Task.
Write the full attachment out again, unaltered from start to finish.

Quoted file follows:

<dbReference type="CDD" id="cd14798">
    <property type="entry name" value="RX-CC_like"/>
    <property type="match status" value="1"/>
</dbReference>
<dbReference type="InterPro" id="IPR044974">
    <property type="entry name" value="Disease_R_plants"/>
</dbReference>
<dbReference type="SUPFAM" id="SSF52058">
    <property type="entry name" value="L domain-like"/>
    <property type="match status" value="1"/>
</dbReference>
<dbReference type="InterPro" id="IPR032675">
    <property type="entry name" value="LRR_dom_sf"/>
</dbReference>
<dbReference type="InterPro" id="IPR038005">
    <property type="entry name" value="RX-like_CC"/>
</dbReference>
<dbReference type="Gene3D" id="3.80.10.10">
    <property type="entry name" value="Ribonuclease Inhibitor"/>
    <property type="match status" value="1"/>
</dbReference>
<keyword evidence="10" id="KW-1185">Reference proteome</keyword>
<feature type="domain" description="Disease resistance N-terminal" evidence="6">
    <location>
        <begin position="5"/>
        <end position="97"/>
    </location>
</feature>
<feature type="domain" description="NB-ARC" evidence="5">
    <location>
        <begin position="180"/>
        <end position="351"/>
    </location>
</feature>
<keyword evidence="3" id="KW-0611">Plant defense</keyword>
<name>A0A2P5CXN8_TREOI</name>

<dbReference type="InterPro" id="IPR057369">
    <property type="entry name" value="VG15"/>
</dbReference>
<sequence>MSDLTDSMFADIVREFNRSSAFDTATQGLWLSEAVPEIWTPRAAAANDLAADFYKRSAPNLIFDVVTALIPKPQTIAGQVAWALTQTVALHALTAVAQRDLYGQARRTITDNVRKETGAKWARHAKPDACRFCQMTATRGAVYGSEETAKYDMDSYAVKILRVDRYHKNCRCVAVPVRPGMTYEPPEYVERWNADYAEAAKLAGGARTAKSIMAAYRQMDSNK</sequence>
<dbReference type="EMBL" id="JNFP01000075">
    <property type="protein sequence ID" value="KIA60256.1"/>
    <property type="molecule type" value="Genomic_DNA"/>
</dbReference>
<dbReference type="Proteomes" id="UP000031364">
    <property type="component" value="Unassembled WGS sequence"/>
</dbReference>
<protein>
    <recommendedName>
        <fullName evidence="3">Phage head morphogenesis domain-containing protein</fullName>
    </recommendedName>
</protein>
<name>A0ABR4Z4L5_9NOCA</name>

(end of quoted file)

<dbReference type="CDD" id="cd14798">
    <property type="entry name" value="RX-CC_like"/>
    <property type="match status" value="1"/>
</dbReference>
<dbReference type="InterPro" id="IPR044974">
    <property type="entry name" value="Disease_R_plants"/>
</dbReference>
<dbReference type="SUPFAM" id="SSF52058">
    <property type="entry name" value="L domain-like"/>
    <property type="match status" value="1"/>
</dbReference>
<dbReference type="InterPro" id="IPR032675">
    <property type="entry name" value="LRR_dom_sf"/>
</dbReference>
<dbReference type="InterPro" id="IPR038005">
    <property type="entry name" value="RX-like_CC"/>
</dbReference>
<dbReference type="Gene3D" id="3.80.10.10">
    <property type="entry name" value="Ribonuclease Inhibitor"/>
    <property type="match status" value="1"/>
</dbReference>
<keyword evidence="10" id="KW-1185">Reference proteome</keyword>
<feature type="domain" description="Disease resistance N-terminal" evidence="6">
    <location>
        <begin position="5"/>
        <end position="97"/>
    </location>
</feature>
<feature type="domain" description="NB-ARC" evidence="5">
    <location>
        <begin position="180"/>
        <end position="351"/>
    </location>
</feature>
<keyword evidence="3" id="KW-0611">Plant defense</keyword>
<name>A0A2P5CXN8_TREOI</name>

<dbReference type="InterPro" id="IPR057369">
    <property type="entry name" value="VG15"/>
</dbReference>
<sequence>MSDLTDSMFADIVREFNRSSAFDTATQGLWLSEAVPEIWTPRAAAANDLAADFYKRSAPNLIFDVVTALIPKPQTIAGQVAWALTQTVALHALTAVAQRDLYGQARRTITDNVRKETGAKWARHAKPDACRFCQMTATRGAVYGSEETAKYDMDSYAVKILRVDRYHKNCRCVAVPVRPGMTYEPPEYVERWNADYAEAAKLAGGARTAKSIMAAYRQMDSNK</sequence>
<dbReference type="EMBL" id="JNFP01000075">
    <property type="protein sequence ID" value="KIA60256.1"/>
    <property type="molecule type" value="Genomic_DNA"/>
</dbReference>
<dbReference type="Proteomes" id="UP000031364">
    <property type="component" value="Unassembled WGS sequence"/>
</dbReference>
<protein>
    <recommendedName>
        <fullName evidence="3">Phage head morphogenesis domain-containing protein</fullName>
    </recommendedName>
</protein>
<name>A0ABR4Z4L5_9NOCA</name>